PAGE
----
A former student asked me here last week: do you plan to publish something on this “incredibly important” conversation? He meant the conversation between science and faith and the lively conversation with physicists (and one biologist) that took place on deepgraceoftheory.com between 2007-09. So here’s an update on what I’ve been doing since then.
The conversation attempted here is important, I agree, and yes, I am planning to publish things related to it, and growing out of it. I am finishing up a sequence of essays on Greek theory of knowing — a theory of the irreducibly many ways of knowing on which liberal arts education was originally based — working out of the Greek texts of Plato and Aristotle, but surveying the entire course of the arts & sciences (liberal arts) tradition in Western history and more broadly. These essays are addressed primarily to literary theorists in my own field, but I try to keep the natural scientists and mathematicians always in view as well. So I discuss elegant paradigms for disciplined knowing taken from Galileo and Newton, and from geometry and mathematics, as well as linguistics and poetics.
If these essays help to initiate the kind of respectful conversation between the ways of knowing that we all would love to see, then I will go back to finishing my book, which is addressed to a more general audience, especially to physicists and to theists and to anyone else who cares about the liberal arts and the life of the mind, and who is saddened by the distrust and misunderstanding between “science” and “religion,” as between cultural theorists and those academics who are more scientifically oriented (including analytic philosophers like Dawson and Searle).
I have been working on this particular task for more than nine years now. If I had known how hard it was going to be, perhaps I might never have started. But at this point, at last, I have the arc and sweep of my larger argument worked out, and not simply various pieces of it. The work has crystalized, so to speak, and I’m happy with the essays I will begin sending out for publication this fall. [Update in 2018: This didn’t happen. I sensed that the essays were still too narrowly focused–hence ineffective for my purposes. As it turned out, I needed to do a lot more thinking, until 2018, to understand how to show that they were tied in the larger historical & philosophic analysis.]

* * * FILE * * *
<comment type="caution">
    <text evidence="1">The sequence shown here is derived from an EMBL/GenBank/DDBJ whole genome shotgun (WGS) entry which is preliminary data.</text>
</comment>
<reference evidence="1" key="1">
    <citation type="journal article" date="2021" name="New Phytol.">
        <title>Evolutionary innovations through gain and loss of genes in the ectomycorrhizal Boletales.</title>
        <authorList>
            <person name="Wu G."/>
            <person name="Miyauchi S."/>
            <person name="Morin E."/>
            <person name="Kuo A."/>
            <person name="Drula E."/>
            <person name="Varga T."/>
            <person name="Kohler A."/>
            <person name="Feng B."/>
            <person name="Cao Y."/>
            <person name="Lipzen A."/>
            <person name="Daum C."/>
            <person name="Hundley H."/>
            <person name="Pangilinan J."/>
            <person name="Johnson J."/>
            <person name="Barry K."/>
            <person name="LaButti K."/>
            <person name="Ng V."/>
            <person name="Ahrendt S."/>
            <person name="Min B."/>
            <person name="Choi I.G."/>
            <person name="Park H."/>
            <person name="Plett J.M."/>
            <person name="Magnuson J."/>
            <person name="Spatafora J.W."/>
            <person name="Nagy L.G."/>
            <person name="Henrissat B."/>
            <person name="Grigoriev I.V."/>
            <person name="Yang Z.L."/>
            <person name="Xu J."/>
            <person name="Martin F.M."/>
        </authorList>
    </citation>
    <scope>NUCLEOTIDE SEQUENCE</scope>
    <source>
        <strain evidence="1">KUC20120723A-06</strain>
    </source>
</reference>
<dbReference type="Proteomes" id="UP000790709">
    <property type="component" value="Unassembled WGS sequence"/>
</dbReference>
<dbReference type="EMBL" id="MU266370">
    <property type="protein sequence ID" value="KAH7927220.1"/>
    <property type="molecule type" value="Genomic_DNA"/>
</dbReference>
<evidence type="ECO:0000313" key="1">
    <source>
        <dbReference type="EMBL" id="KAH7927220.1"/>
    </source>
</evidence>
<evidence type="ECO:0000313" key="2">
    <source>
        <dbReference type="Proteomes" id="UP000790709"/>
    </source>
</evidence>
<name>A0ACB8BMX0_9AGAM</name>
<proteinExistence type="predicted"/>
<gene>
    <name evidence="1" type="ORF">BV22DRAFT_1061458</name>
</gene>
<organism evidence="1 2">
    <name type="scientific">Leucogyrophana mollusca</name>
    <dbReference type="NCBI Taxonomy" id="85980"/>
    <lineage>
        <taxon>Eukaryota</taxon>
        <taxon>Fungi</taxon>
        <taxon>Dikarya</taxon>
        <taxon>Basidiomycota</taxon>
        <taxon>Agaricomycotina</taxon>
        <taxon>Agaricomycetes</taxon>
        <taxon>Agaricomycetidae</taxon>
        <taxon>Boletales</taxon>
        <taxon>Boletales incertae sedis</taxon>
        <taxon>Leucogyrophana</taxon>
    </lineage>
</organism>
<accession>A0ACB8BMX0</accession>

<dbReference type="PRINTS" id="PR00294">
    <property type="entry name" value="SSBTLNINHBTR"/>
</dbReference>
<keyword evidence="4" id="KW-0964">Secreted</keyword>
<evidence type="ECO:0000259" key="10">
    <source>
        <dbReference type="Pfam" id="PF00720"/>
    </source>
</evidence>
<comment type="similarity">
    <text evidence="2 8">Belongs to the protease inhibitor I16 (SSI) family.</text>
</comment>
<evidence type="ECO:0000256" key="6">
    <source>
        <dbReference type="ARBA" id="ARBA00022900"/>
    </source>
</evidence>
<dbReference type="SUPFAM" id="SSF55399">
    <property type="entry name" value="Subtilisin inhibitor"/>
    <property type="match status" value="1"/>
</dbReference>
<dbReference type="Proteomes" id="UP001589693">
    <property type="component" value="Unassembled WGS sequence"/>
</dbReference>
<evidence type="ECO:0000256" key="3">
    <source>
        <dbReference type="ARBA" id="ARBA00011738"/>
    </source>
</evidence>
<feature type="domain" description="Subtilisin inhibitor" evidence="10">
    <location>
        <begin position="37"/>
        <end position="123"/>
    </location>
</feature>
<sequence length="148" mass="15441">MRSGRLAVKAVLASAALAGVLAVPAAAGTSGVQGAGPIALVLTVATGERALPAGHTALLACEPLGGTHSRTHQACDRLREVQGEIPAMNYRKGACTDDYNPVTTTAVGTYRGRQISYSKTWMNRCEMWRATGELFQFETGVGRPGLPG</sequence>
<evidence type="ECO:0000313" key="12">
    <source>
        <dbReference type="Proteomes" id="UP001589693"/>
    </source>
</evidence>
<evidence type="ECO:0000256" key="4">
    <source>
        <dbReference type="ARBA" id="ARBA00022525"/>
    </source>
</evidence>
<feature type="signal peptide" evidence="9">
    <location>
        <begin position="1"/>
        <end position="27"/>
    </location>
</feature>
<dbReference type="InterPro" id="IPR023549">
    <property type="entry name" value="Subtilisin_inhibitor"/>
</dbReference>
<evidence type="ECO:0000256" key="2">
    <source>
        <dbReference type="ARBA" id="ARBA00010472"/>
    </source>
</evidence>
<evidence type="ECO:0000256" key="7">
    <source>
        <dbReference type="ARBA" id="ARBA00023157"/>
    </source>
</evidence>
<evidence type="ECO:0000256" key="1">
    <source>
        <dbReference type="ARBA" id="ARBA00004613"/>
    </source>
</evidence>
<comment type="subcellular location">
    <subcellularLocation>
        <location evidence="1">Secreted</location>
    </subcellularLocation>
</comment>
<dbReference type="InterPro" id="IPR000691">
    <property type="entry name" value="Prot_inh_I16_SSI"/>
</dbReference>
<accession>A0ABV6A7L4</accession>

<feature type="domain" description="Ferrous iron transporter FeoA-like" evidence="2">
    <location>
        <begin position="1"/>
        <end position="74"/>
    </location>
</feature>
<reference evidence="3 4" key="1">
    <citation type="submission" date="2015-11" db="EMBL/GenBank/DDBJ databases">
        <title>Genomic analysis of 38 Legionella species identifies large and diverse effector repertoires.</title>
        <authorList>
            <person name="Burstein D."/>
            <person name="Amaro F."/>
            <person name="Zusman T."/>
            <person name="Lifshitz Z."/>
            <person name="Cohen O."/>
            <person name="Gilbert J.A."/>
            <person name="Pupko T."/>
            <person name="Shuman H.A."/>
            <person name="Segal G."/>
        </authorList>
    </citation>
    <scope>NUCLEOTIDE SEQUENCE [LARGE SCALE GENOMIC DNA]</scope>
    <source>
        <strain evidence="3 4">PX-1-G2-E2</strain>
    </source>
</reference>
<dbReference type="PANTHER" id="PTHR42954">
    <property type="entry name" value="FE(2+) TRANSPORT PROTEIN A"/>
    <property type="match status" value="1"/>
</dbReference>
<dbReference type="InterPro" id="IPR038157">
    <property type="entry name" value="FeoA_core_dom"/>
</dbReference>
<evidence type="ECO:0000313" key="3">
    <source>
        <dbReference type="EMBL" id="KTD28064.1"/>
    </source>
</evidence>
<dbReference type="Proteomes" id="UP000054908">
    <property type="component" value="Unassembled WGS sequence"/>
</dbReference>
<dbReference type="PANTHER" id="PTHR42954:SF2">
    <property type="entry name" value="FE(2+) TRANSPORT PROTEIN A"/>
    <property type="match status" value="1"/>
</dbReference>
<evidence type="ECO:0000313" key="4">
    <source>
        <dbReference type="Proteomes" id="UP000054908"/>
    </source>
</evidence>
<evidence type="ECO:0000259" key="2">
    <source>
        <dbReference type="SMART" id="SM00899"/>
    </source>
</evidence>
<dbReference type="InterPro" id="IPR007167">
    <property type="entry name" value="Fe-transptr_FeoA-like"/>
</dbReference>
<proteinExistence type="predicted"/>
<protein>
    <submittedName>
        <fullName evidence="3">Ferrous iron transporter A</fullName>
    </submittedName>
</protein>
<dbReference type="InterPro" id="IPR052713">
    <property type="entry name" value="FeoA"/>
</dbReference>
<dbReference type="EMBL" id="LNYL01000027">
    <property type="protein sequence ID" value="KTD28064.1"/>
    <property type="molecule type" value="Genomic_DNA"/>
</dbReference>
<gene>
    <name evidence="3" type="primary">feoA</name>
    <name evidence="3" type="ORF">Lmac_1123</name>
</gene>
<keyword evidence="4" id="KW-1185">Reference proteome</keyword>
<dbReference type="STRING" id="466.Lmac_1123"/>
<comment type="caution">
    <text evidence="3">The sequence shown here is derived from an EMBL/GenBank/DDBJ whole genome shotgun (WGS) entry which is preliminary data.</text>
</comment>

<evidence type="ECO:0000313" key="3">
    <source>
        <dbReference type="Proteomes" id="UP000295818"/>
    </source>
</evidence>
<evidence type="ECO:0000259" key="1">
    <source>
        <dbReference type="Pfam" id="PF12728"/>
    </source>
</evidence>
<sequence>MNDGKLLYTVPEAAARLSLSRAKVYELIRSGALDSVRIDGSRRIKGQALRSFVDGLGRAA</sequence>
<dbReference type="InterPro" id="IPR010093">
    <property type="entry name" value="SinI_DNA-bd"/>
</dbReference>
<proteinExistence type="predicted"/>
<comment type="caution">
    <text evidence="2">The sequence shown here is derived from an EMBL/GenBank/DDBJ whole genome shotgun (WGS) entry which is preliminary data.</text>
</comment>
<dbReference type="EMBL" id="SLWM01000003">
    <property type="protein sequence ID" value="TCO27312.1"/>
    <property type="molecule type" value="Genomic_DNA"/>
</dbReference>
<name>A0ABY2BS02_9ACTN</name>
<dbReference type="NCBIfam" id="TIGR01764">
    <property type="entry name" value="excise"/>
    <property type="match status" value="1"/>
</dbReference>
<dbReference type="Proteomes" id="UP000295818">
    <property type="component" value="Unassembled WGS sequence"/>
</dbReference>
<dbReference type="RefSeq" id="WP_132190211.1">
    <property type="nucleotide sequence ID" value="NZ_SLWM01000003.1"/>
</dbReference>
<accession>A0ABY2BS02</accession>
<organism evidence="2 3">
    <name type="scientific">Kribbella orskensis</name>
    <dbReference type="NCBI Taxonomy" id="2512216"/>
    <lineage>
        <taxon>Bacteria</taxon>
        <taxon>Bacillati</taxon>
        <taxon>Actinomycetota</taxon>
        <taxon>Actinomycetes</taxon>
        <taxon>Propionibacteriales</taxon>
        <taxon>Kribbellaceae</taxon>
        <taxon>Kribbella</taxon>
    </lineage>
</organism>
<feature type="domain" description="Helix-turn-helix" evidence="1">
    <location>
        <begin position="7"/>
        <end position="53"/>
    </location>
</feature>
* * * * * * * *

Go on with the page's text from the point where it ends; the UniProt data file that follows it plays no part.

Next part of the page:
The lively back and forth on this website a few years ago proved to be a real springboard for me: it continues to guide me and give me insight into the problems I am treating from the point of view of the physicists and biologists. I cringe to think of the many missteps I would be making unawares, if it had not been for their honest expressions of dismay and impatience with this “innumerate humanist” (sometimes even when I thought I had been the most clear, tactful, and forbearing). The physicists — and one biologist — who conversed with me here taught me what the hot buttons really are and how to avoid pushing them accidentally; I suspect this will have improved my ability to communicate persuasively with the scientific segment of my audience.
So I am very grateful to the great conversation partners I had here from the natural sciences, mostly sent over originally by Jennifer Ouelette from Cocktail Party Physics, or else engaged with originally at Sean Carroll’s Cosmic Variance website. (3quarksdaily.com was also very helpful in orienting me — it is a treasure of a news and features aggregator for those in the sciences, and its editors were encouraging to me.) I am especially grateful to the Socratic lovers of deliberative conversation who faithfully discussed my “Wily Socrates” posts — and participated in that one very long conversation — a real workout for everyone involved — on Part I of my introductory lecture on Literary Theory (over in Pages).
Traces of that conversation on Plato’s Ion will surely be discernible in the work that will have emerged from it.